A brief history of Lake Mitchell fish stocking and the walleye fishery Written by Mark Tonello MDNR fisheries biologist. Summarized by Dave
The first documented fish stocking of Lake Mitchell took place in 1874, when lake whitefish were stocked. Other stockings in the 1800s included Chinook salmon, lake trout, smallmouth bass and walleye. The shallow warm nature of Lake Mitchell makes it unsuitable for cold-water species like trout, salmon,and whitefish. Walleye and smallmouth bass were again stocked in 1909 and 1910. From 1929-1940 intensive stockings of bluegill, yellow perch, and emerald shiners were made.
The Lake Mitchell fish community has undergone major changes in the last thirty years. Largemouth bass have become abundant while the once self-sustaining walleye fishery now requires stocking to maintain. No walleye stocking was done between 1940 and 2004. Walleye reproduction declined noticeably in the late 1990s. A 2012 survey noted only one fish dating from an unstocked class, all other fish fish were stocked. Clearly stocking plays a major role in the Lake Mitchell walleye fishery, although, even with stocking, the walleye population is much smaller than it was in the 1980s and early 1990s.
The exact reason for the lack of walleye reproduction is unknown, it may have something to do with the recent abundance of largemouth bass. Almost seven times more largemouth bass were taken in the 2003 net survey than were found in the 1993 nets. Studies show that largemouth bass prey on juvenile walleye, which may have an effect on the walleye population.
Fish growth may also have an effect. In 1980 and 1988, most fish species in Lake Mitchell were growing faster than the state average. However, starting in 1993, growth rates began to diminish and by 2012 only two species, walleye and smallmouth bass were growing faster than the state average. The decline in growth rates among other species may be due to reduced numbers of walleye, a major predator of panfish. The increased number of panfish may create more intraspecific competition among panfish species, leading to slower growth.
Another plausible explanation is the loss of mayflies that has occurred in both lakes. Mayflies are an important food item for many fish species. Although a few flies hatch every year, the last significant hatch occurred in 2001. Although the exact reason for the disappearance of mayflies is unknown, it may be linked to copper sulfate, which is known to negatively effect invertebrate populations and mayflies, in particular. Lakes Cadillac and Mitchell were treated with large amounts of copper sulfate to prevent swimmer's itch until the practice was discontinued in the mid-1990s.
In the early 1990s Eurasian water milfoil (EWM), an invasive aquatic weed became prevalent first in Lake Mitchell and later in Lake Cadillac as well. The plant has been held at bay in the lakes due to annual chemical treatments of 2, 4-D, but the presence still poses a problem. Typically the plant survey done in Lake Mitchell in May finds about 300 acres of milfoil which is chemically treated in June. If untreated, over time, EWM would undoubtedly dominate much of Lake Mitchell creating negative effects on fish populations. In 2010 hybrid milfoil appeared and is now the predominant form of milfoil in the lake. The hybrid plant is more resistant to treatment and requires higher dosages to kill the plant. The vast increase of aquatic plants in Lake Mitchell that has occurred over the last twenty years has resulted in much more silt covering lake bottom that was once gravel and sand. Yellow perch, walleye, and smallmouth bass favor hard bottom habitat and the loss of that may have contributed to the decrease in the numbers of these fish in Lake Mitchell.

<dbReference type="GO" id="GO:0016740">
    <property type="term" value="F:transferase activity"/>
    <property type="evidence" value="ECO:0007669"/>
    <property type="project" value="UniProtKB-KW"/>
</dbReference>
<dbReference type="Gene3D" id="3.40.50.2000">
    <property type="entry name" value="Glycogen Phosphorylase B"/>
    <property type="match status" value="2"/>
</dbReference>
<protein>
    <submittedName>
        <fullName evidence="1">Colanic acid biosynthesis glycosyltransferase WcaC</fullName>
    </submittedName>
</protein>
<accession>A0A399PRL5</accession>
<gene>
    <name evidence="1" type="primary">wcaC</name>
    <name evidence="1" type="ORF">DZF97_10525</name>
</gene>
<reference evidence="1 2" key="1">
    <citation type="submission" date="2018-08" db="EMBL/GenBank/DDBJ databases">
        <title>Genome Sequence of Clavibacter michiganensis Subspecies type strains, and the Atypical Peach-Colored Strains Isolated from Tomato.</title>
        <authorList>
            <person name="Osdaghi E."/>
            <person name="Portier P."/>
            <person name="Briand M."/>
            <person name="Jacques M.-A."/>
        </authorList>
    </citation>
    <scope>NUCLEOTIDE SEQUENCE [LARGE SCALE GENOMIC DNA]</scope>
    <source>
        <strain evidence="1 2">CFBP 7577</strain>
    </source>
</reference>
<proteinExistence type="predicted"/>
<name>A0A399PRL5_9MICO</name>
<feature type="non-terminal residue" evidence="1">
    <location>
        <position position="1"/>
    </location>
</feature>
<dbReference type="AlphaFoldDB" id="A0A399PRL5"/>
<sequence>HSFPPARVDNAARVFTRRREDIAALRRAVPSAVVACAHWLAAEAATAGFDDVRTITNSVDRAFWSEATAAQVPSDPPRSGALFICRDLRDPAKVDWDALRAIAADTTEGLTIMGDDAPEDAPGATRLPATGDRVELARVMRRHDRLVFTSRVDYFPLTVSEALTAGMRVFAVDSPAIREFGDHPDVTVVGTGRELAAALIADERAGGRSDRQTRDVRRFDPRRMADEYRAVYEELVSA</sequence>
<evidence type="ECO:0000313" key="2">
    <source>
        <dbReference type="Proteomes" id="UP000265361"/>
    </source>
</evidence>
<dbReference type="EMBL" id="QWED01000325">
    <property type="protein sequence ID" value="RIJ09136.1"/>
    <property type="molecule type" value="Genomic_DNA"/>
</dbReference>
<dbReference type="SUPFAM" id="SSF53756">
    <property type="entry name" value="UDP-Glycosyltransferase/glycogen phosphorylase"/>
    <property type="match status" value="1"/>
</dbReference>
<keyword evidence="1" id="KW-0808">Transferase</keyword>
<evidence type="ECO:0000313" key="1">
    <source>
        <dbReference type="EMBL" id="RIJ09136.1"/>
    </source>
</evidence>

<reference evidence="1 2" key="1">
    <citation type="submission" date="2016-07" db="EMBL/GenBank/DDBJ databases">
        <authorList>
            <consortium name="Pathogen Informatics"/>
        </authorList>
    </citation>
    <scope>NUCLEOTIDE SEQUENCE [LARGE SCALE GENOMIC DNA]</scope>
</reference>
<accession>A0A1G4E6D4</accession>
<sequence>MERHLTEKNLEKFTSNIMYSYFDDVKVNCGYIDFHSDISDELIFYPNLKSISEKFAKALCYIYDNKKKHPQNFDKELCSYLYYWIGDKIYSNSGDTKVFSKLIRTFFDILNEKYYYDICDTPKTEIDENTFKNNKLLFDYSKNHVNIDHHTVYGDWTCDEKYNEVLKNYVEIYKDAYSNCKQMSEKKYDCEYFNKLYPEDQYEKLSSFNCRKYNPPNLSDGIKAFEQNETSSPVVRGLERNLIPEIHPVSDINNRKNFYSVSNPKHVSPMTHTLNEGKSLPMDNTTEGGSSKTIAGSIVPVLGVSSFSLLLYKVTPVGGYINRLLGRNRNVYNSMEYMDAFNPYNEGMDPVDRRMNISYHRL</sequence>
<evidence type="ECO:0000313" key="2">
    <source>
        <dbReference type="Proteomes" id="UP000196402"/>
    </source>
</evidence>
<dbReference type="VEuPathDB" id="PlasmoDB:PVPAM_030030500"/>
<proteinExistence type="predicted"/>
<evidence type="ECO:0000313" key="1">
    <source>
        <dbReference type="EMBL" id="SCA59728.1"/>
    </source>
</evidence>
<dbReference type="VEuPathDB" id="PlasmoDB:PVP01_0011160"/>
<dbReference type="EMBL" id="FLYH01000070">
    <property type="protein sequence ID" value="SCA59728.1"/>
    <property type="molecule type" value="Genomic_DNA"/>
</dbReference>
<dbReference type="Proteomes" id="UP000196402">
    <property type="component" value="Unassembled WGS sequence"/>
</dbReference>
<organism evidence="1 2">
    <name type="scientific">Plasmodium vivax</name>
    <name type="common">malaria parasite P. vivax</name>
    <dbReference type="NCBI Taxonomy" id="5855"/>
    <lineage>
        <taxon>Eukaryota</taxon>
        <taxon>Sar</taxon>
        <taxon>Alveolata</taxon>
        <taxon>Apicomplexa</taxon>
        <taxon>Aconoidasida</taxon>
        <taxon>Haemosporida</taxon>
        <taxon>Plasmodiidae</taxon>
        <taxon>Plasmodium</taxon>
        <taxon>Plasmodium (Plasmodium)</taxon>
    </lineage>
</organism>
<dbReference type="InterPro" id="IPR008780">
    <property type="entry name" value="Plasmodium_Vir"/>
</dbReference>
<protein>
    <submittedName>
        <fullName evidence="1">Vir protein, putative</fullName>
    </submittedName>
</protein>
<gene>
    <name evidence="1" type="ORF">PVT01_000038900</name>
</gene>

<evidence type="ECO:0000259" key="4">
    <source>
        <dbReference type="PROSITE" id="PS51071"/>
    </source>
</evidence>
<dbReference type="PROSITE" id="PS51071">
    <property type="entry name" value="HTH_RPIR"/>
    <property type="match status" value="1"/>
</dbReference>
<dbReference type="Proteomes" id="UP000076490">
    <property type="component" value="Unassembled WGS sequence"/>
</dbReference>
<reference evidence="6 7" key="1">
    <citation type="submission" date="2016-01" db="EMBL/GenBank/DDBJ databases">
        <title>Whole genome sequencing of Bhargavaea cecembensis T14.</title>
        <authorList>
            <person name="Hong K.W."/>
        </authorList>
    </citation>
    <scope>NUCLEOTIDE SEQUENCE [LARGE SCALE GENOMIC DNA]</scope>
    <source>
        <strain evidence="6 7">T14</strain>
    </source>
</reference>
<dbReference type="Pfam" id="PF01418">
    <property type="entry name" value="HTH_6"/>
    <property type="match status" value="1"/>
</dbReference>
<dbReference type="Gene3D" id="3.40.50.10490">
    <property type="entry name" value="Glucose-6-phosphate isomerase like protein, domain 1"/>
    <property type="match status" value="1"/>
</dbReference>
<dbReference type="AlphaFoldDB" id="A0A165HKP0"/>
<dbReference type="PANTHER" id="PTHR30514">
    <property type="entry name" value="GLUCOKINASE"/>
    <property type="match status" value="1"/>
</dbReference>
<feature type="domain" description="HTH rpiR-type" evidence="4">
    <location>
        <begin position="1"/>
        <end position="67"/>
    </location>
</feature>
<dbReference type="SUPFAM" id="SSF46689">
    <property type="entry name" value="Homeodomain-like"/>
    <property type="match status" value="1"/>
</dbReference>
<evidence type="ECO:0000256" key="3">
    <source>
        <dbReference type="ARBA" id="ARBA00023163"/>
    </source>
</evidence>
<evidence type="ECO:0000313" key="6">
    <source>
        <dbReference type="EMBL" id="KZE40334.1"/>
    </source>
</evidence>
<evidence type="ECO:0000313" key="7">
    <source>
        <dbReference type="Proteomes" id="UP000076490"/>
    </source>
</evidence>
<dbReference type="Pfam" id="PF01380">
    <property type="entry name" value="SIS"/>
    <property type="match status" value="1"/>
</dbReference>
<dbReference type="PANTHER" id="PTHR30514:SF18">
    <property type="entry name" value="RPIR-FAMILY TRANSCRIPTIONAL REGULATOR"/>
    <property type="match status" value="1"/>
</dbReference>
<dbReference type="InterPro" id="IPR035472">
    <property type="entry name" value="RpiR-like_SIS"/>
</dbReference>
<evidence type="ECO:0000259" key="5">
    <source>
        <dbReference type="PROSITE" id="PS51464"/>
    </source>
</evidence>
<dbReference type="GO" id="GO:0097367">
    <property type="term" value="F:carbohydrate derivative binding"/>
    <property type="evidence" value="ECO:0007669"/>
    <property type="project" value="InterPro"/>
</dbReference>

Mark Tonello, the MDNR fisheries biologist, who prepared this report recommends that since surveys have shown no signs of natural reproduction in walleye since 2003, stocking in Lake Mitchell should continue at a rate of 50/acre (130,000 fish) every other year. Since a full complement of walleye was stocked in 2012, the next should occur in the spring of 2014.
What lakeshore property owners can do to preserve the fishery
According to Tonello's report, there are some things that lakeshore residents you can do to preserve the fishery. Nearly 75% of the shoreline contains seawalls or riprap and many lawns are mowed right down to the water's edge. This results in loss of native vegetation that holds back erosion and catches runoff of lawn fertilizers into the lake. Applying fertilizers containing phosphorus to lawns puts nutrients into the soil that, if allowed to leech into the water, will stimulate growth of aquatic plants. Allowing native plants to grow along the shoreline in a green belt will provide habitat for amphibians and invertebrates. If shoreline erosion seems imminent, then riprap rather than seawalls should be used and native vegetation should be permitted to grow in front of the barrier. Tonello's report, in its entirety, is found on our websitewww.lakemitchell.org